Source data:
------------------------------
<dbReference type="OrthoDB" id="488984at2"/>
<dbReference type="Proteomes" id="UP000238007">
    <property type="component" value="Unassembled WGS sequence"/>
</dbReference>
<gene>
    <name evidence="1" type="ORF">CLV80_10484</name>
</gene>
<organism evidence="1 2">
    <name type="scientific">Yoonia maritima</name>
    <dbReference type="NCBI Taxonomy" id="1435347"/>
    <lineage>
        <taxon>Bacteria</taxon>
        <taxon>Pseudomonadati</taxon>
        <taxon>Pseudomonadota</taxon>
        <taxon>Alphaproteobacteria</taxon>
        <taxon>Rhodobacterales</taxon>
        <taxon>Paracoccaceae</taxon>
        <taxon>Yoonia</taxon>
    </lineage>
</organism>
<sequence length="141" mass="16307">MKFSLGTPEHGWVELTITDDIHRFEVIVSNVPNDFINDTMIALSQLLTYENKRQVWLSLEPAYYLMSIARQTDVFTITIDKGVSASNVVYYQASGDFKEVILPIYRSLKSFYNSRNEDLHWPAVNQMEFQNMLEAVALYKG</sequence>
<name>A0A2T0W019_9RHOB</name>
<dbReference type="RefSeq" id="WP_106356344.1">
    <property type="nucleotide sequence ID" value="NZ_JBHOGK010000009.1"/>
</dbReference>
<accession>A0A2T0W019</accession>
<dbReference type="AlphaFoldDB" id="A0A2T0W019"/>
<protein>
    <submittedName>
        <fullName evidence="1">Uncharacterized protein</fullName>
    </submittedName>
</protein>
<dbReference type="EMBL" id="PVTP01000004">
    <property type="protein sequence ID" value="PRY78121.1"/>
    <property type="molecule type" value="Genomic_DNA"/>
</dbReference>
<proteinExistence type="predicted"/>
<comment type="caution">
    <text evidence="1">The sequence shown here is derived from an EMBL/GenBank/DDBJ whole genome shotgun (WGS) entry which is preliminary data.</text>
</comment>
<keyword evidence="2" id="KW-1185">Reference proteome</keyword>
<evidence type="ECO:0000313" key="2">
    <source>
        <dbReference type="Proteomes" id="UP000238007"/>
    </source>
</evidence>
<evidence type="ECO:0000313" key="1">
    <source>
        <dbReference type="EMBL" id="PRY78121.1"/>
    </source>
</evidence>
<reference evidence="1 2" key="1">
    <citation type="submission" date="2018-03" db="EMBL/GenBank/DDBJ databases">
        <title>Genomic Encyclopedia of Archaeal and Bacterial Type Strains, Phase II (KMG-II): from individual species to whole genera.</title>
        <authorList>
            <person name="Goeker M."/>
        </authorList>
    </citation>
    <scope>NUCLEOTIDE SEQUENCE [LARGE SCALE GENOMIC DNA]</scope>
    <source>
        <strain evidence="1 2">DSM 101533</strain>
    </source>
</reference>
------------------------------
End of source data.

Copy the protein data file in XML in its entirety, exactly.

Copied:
<dbReference type="OrthoDB" id="488984at2"/>
<dbReference type="Proteomes" id="UP000238007">
    <property type="component" value="Unassembled WGS sequence"/>
</dbReference>
<gene>
    <name evidence="1" type="ORF">CLV80_10484</name>
</gene>
<organism evidence="1 2">
    <name type="scientific">Yoonia maritima</name>
    <dbReference type="NCBI Taxonomy" id="1435347"/>
    <lineage>
        <taxon>Bacteria</taxon>
        <taxon>Pseudomonadati</taxon>
        <taxon>Pseudomonadota</taxon>
        <taxon>Alphaproteobacteria</taxon>
        <taxon>Rhodobacterales</taxon>
        <taxon>Paracoccaceae</taxon>
        <taxon>Yoonia</taxon>
    </lineage>
</organism>
<sequence length="141" mass="16307">MKFSLGTPEHGWVELTITDDIHRFEVIVSNVPNDFINDTMIALSQLLTYENKRQVWLSLEPAYYLMSIARQTDVFTITIDKGVSASNVVYYQASGDFKEVILPIYRSLKSFYNSRNEDLHWPAVNQMEFQNMLEAVALYKG</sequence>
<name>A0A2T0W019_9RHOB</name>
<dbReference type="RefSeq" id="WP_106356344.1">
    <property type="nucleotide sequence ID" value="NZ_JBHOGK010000009.1"/>
</dbReference>
<accession>A0A2T0W019</accession>
<dbReference type="AlphaFoldDB" id="A0A2T0W019"/>
<protein>
    <submittedName>
        <fullName evidence="1">Uncharacterized protein</fullName>
    </submittedName>
</protein>
<dbReference type="EMBL" id="PVTP01000004">
    <property type="protein sequence ID" value="PRY78121.1"/>
    <property type="molecule type" value="Genomic_DNA"/>
</dbReference>
<proteinExistence type="predicted"/>
<comment type="caution">
    <text evidence="1">The sequence shown here is derived from an EMBL/GenBank/DDBJ whole genome shotgun (WGS) entry which is preliminary data.</text>
</comment>
<keyword evidence="2" id="KW-1185">Reference proteome</keyword>
<evidence type="ECO:0000313" key="2">
    <source>
        <dbReference type="Proteomes" id="UP000238007"/>
    </source>
</evidence>
<evidence type="ECO:0000313" key="1">
    <source>
        <dbReference type="EMBL" id="PRY78121.1"/>
    </source>
</evidence>
<reference evidence="1 2" key="1">
    <citation type="submission" date="2018-03" db="EMBL/GenBank/DDBJ databases">
        <title>Genomic Encyclopedia of Archaeal and Bacterial Type Strains, Phase II (KMG-II): from individual species to whole genera.</title>
        <authorList>
            <person name="Goeker M."/>
        </authorList>
    </citation>
    <scope>NUCLEOTIDE SEQUENCE [LARGE SCALE GENOMIC DNA]</scope>
    <source>
        <strain evidence="1 2">DSM 101533</strain>
    </source>
</reference>